God is teaching me many things, including a new, personal understanding of irony. It’s one thing to smugly critique the hypocritical and sometimes obviously hateful overtures of those who look down upon the unsaved. It’s another to grievously yearn to convey the peace and healing only reconciliation through Christ can give someone whose ears appear soundly closed.
If you’d have told me I’d be an evangelism-burdened Southern Baptist three years ago, I’d have urged you to get to rehab, but what I can I say? God has a sense of humor.
I’m no one’s example of a prematurely glorified Christian, but as a former postmodern agnostic, I am a living, breathing, if-He-can-save-me-He-can-save-anybody testimony. Jesus called me into spiritual awareness, just as He raised Adam from the dust and Lazarus from the tomb.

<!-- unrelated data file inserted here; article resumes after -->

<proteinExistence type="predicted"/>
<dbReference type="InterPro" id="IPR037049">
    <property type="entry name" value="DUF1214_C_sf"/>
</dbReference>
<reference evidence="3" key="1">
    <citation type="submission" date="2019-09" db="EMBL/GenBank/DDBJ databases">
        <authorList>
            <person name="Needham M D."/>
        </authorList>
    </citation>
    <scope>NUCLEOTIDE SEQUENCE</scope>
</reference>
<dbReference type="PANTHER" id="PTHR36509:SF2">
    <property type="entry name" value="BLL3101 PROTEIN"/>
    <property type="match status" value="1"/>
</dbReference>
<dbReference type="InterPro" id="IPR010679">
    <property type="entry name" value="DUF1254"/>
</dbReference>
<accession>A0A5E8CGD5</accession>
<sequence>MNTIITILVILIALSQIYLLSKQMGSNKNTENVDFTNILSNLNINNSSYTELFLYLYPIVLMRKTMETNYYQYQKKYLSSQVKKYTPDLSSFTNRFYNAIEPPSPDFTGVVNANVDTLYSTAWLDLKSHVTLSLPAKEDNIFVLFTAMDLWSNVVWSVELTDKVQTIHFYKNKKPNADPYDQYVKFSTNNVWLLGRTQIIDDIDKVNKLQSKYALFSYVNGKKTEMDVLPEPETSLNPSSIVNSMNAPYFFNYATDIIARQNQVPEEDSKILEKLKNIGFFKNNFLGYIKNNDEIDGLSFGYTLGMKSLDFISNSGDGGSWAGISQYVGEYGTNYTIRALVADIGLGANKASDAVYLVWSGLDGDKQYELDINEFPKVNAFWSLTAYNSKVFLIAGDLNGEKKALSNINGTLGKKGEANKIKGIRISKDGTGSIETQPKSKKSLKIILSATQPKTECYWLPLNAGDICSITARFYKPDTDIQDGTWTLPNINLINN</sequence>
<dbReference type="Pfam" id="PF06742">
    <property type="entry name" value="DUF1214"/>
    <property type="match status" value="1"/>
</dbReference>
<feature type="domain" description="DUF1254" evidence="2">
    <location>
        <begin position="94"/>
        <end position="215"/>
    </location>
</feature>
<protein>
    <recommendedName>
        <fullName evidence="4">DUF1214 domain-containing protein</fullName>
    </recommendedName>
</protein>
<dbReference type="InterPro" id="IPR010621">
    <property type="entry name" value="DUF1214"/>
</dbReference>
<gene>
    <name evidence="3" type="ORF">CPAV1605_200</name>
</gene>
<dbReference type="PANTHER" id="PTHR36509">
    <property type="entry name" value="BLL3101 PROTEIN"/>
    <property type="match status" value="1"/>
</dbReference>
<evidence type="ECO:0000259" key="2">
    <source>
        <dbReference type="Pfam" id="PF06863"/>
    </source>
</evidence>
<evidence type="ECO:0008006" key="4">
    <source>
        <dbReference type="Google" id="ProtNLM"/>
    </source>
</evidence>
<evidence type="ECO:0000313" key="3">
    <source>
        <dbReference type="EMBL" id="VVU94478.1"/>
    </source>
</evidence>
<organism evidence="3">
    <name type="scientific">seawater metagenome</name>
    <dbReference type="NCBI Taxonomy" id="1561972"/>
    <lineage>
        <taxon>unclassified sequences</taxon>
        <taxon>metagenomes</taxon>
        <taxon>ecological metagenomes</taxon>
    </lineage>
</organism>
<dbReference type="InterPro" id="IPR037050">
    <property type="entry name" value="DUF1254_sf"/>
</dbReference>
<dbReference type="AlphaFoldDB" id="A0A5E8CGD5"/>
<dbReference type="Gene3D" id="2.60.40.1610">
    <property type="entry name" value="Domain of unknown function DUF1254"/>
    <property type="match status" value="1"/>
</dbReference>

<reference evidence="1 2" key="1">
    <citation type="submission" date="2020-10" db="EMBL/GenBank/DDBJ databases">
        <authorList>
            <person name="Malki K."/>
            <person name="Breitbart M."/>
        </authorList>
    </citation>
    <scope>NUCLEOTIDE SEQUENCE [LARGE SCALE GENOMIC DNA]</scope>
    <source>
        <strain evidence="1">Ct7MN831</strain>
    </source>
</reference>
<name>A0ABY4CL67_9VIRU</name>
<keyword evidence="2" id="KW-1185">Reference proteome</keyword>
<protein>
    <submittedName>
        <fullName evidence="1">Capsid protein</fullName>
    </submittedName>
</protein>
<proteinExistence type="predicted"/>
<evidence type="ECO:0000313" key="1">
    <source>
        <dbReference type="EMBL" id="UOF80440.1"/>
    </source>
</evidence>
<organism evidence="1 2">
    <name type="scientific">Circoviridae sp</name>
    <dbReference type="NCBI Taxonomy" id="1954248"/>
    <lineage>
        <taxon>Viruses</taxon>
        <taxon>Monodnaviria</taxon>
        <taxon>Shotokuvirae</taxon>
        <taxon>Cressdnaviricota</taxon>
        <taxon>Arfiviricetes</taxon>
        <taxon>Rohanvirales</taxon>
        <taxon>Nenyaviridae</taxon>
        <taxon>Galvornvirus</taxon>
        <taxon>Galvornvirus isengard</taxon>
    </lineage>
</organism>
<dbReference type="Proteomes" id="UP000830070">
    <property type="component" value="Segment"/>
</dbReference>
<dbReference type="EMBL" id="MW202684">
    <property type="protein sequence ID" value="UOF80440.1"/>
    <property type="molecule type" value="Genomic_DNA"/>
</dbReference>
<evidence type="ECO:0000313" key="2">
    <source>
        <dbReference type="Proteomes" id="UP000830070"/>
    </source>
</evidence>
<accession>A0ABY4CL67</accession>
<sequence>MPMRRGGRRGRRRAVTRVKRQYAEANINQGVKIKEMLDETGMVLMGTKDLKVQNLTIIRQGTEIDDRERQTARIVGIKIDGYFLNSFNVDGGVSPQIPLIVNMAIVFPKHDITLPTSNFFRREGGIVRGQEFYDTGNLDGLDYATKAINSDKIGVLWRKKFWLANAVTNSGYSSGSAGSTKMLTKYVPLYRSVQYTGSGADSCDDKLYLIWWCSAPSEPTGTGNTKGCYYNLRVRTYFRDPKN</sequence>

I know the enthusiasm of my fellow new Christians can be tiring. We can even come across as pompous in our ignorance. This is why, as I mature in Him, I pray that I’m able to catch their spark and stoke the fires of my own zeal rather than growing spiteful or jealous when I meet His newest little ones. I pray that I will be able to remember the day I moved from death to life and the impulse to share the grace I’d been given with others.
B. Jon Walker is a student at Southwestern Baptist Theological Seminary in Fort Worth, Texas. He and his wife, Liz, had their first child, Josh, on Oct. 28.